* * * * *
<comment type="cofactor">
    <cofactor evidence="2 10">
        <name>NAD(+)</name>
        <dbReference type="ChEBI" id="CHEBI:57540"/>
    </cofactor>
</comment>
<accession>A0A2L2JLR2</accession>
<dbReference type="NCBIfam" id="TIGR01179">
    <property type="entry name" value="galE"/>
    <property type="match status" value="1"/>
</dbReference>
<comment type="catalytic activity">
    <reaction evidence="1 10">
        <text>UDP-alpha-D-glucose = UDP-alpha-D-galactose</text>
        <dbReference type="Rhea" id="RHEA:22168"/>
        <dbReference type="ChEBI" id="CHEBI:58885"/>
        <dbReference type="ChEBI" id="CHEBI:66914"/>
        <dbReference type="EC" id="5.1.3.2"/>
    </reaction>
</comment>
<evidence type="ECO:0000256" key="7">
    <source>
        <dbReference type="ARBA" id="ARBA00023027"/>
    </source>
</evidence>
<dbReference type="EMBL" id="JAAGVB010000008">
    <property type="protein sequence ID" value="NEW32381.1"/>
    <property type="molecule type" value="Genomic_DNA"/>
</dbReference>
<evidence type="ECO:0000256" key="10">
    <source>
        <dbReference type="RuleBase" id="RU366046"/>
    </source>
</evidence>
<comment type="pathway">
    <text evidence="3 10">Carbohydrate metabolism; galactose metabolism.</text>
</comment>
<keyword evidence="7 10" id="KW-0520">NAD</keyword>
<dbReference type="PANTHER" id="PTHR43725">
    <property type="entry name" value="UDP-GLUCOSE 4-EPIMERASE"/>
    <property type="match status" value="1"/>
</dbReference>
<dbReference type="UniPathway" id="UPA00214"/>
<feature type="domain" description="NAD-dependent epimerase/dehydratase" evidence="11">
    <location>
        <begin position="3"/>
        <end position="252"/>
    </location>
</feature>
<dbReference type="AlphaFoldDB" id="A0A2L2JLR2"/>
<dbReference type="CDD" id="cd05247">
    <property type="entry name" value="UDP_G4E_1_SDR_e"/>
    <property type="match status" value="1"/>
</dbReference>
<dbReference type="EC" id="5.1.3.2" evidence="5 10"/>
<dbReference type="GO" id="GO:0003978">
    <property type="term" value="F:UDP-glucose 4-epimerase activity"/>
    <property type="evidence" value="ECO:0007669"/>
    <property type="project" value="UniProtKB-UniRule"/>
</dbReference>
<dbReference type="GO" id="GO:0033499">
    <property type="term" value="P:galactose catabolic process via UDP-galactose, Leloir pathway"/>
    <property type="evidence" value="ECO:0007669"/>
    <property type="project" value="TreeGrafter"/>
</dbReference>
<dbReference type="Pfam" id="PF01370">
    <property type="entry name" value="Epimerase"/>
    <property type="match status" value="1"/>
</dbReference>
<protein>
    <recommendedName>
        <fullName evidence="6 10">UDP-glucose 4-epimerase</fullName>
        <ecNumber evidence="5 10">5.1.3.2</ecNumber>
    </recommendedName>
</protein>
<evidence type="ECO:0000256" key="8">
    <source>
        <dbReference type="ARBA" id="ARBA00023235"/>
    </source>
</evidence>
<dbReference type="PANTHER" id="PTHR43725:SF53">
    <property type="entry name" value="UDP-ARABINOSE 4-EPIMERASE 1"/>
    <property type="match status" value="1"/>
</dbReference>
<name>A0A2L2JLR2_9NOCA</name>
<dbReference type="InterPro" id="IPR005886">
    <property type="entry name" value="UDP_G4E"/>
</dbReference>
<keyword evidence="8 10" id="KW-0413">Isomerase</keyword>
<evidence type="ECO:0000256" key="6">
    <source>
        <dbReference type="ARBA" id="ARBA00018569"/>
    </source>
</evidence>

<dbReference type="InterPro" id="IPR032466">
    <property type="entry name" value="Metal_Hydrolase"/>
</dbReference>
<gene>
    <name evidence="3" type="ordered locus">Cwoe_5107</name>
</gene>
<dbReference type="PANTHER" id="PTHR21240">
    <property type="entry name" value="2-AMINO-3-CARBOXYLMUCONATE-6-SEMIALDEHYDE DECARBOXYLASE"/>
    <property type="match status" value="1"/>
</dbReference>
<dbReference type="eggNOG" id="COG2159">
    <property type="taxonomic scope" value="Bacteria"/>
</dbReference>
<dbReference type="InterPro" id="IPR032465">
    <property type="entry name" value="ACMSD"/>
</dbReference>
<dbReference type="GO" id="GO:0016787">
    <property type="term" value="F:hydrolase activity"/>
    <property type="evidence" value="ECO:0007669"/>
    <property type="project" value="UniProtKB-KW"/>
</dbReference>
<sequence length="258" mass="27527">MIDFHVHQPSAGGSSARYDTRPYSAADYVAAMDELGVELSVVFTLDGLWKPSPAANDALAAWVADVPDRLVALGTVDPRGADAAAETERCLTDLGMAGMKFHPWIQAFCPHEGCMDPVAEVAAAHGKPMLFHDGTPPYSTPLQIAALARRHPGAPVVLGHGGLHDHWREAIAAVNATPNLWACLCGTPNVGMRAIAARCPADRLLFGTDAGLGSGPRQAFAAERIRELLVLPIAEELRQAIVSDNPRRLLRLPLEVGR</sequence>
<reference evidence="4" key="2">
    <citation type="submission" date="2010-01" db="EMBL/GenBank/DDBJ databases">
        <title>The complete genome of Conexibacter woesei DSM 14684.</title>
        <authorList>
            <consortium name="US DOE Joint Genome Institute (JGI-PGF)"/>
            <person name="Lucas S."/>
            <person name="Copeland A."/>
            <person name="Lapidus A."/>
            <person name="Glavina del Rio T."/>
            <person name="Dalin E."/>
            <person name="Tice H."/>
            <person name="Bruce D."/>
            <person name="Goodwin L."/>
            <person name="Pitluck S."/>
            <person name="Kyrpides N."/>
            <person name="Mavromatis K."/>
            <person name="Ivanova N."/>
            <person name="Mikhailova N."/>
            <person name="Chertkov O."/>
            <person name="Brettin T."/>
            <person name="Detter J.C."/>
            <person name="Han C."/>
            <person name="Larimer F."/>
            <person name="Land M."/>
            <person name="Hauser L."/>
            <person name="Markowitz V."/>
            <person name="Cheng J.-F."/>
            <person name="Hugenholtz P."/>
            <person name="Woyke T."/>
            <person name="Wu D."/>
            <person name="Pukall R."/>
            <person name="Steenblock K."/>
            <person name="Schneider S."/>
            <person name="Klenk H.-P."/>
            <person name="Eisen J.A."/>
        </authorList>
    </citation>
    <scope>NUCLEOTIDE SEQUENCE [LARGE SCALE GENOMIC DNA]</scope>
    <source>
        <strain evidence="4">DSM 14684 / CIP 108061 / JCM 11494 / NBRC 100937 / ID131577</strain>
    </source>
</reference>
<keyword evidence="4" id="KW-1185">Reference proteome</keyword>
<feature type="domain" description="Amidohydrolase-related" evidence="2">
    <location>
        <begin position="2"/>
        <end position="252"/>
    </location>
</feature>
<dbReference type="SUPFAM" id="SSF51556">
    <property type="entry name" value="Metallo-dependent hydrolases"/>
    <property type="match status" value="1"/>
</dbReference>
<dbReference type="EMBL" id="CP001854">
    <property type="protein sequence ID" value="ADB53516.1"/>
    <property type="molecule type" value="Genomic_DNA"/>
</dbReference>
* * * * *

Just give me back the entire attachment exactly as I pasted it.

<comment type="cofactor">
    <cofactor evidence="2 10">
        <name>NAD(+)</name>
        <dbReference type="ChEBI" id="CHEBI:57540"/>
    </cofactor>
</comment>
<accession>A0A2L2JLR2</accession>
<dbReference type="NCBIfam" id="TIGR01179">
    <property type="entry name" value="galE"/>
    <property type="match status" value="1"/>
</dbReference>
<comment type="catalytic activity">
    <reaction evidence="1 10">
        <text>UDP-alpha-D-glucose = UDP-alpha-D-galactose</text>
        <dbReference type="Rhea" id="RHEA:22168"/>
        <dbReference type="ChEBI" id="CHEBI:58885"/>
        <dbReference type="ChEBI" id="CHEBI:66914"/>
        <dbReference type="EC" id="5.1.3.2"/>
    </reaction>
</comment>
<evidence type="ECO:0000256" key="7">
    <source>
        <dbReference type="ARBA" id="ARBA00023027"/>
    </source>
</evidence>
<dbReference type="EMBL" id="JAAGVB010000008">
    <property type="protein sequence ID" value="NEW32381.1"/>
    <property type="molecule type" value="Genomic_DNA"/>
</dbReference>
<evidence type="ECO:0000256" key="10">
    <source>
        <dbReference type="RuleBase" id="RU366046"/>
    </source>
</evidence>
<comment type="pathway">
    <text evidence="3 10">Carbohydrate metabolism; galactose metabolism.</text>
</comment>
<keyword evidence="7 10" id="KW-0520">NAD</keyword>
<dbReference type="PANTHER" id="PTHR43725">
    <property type="entry name" value="UDP-GLUCOSE 4-EPIMERASE"/>
    <property type="match status" value="1"/>
</dbReference>
<dbReference type="UniPathway" id="UPA00214"/>
<feature type="domain" description="NAD-dependent epimerase/dehydratase" evidence="11">
    <location>
        <begin position="3"/>
        <end position="252"/>
    </location>
</feature>
<dbReference type="AlphaFoldDB" id="A0A2L2JLR2"/>
<dbReference type="CDD" id="cd05247">
    <property type="entry name" value="UDP_G4E_1_SDR_e"/>
    <property type="match status" value="1"/>
</dbReference>
<dbReference type="EC" id="5.1.3.2" evidence="5 10"/>
<dbReference type="GO" id="GO:0003978">
    <property type="term" value="F:UDP-glucose 4-epimerase activity"/>
    <property type="evidence" value="ECO:0007669"/>
    <property type="project" value="UniProtKB-UniRule"/>
</dbReference>
<dbReference type="GO" id="GO:0033499">
    <property type="term" value="P:galactose catabolic process via UDP-galactose, Leloir pathway"/>
    <property type="evidence" value="ECO:0007669"/>
    <property type="project" value="TreeGrafter"/>
</dbReference>
<dbReference type="Pfam" id="PF01370">
    <property type="entry name" value="Epimerase"/>
    <property type="match status" value="1"/>
</dbReference>
<protein>
    <recommendedName>
        <fullName evidence="6 10">UDP-glucose 4-epimerase</fullName>
        <ecNumber evidence="5 10">5.1.3.2</ecNumber>
    </recommendedName>
</protein>
<evidence type="ECO:0000256" key="8">
    <source>
        <dbReference type="ARBA" id="ARBA00023235"/>
    </source>
</evidence>
<dbReference type="PANTHER" id="PTHR43725:SF53">
    <property type="entry name" value="UDP-ARABINOSE 4-EPIMERASE 1"/>
    <property type="match status" value="1"/>
</dbReference>
<name>A0A2L2JLR2_9NOCA</name>
<dbReference type="InterPro" id="IPR005886">
    <property type="entry name" value="UDP_G4E"/>
</dbReference>
<keyword evidence="8 10" id="KW-0413">Isomerase</keyword>
<evidence type="ECO:0000256" key="6">
    <source>
        <dbReference type="ARBA" id="ARBA00018569"/>
    </source>
</evidence>

<dbReference type="InterPro" id="IPR032466">
    <property type="entry name" value="Metal_Hydrolase"/>
</dbReference>
<gene>
    <name evidence="3" type="ordered locus">Cwoe_5107</name>
</gene>
<dbReference type="PANTHER" id="PTHR21240">
    <property type="entry name" value="2-AMINO-3-CARBOXYLMUCONATE-6-SEMIALDEHYDE DECARBOXYLASE"/>
    <property type="match status" value="1"/>
</dbReference>
<dbReference type="eggNOG" id="COG2159">
    <property type="taxonomic scope" value="Bacteria"/>
</dbReference>
<dbReference type="InterPro" id="IPR032465">
    <property type="entry name" value="ACMSD"/>
</dbReference>
<dbReference type="GO" id="GO:0016787">
    <property type="term" value="F:hydrolase activity"/>
    <property type="evidence" value="ECO:0007669"/>
    <property type="project" value="UniProtKB-KW"/>
</dbReference>
<sequence length="258" mass="27527">MIDFHVHQPSAGGSSARYDTRPYSAADYVAAMDELGVELSVVFTLDGLWKPSPAANDALAAWVADVPDRLVALGTVDPRGADAAAETERCLTDLGMAGMKFHPWIQAFCPHEGCMDPVAEVAAAHGKPMLFHDGTPPYSTPLQIAALARRHPGAPVVLGHGGLHDHWREAIAAVNATPNLWACLCGTPNVGMRAIAARCPADRLLFGTDAGLGSGPRQAFAAERIRELLVLPIAEELRQAIVSDNPRRLLRLPLEVGR</sequence>
<reference evidence="4" key="2">
    <citation type="submission" date="2010-01" db="EMBL/GenBank/DDBJ databases">
        <title>The complete genome of Conexibacter woesei DSM 14684.</title>
        <authorList>
            <consortium name="US DOE Joint Genome Institute (JGI-PGF)"/>
            <person name="Lucas S."/>
            <person name="Copeland A."/>
            <person name="Lapidus A."/>
            <person name="Glavina del Rio T."/>
            <person name="Dalin E."/>
            <person name="Tice H."/>
            <person name="Bruce D."/>
            <person name="Goodwin L."/>
            <person name="Pitluck S."/>
            <person name="Kyrpides N."/>
            <person name="Mavromatis K."/>
            <person name="Ivanova N."/>
            <person name="Mikhailova N."/>
            <person name="Chertkov O."/>
            <person name="Brettin T."/>
            <person name="Detter J.C."/>
            <person name="Han C."/>
            <person name="Larimer F."/>
            <person name="Land M."/>
            <person name="Hauser L."/>
            <person name="Markowitz V."/>
            <person name="Cheng J.-F."/>
            <person name="Hugenholtz P."/>
            <person name="Woyke T."/>
            <person name="Wu D."/>
            <person name="Pukall R."/>
            <person name="Steenblock K."/>
            <person name="Schneider S."/>
            <person name="Klenk H.-P."/>
            <person name="Eisen J.A."/>
        </authorList>
    </citation>
    <scope>NUCLEOTIDE SEQUENCE [LARGE SCALE GENOMIC DNA]</scope>
    <source>
        <strain evidence="4">DSM 14684 / CIP 108061 / JCM 11494 / NBRC 100937 / ID131577</strain>
    </source>
</reference>
<keyword evidence="4" id="KW-1185">Reference proteome</keyword>
<feature type="domain" description="Amidohydrolase-related" evidence="2">
    <location>
        <begin position="2"/>
        <end position="252"/>
    </location>
</feature>
<dbReference type="SUPFAM" id="SSF51556">
    <property type="entry name" value="Metallo-dependent hydrolases"/>
    <property type="match status" value="1"/>
</dbReference>
<dbReference type="EMBL" id="CP001854">
    <property type="protein sequence ID" value="ADB53516.1"/>
    <property type="molecule type" value="Genomic_DNA"/>
</dbReference>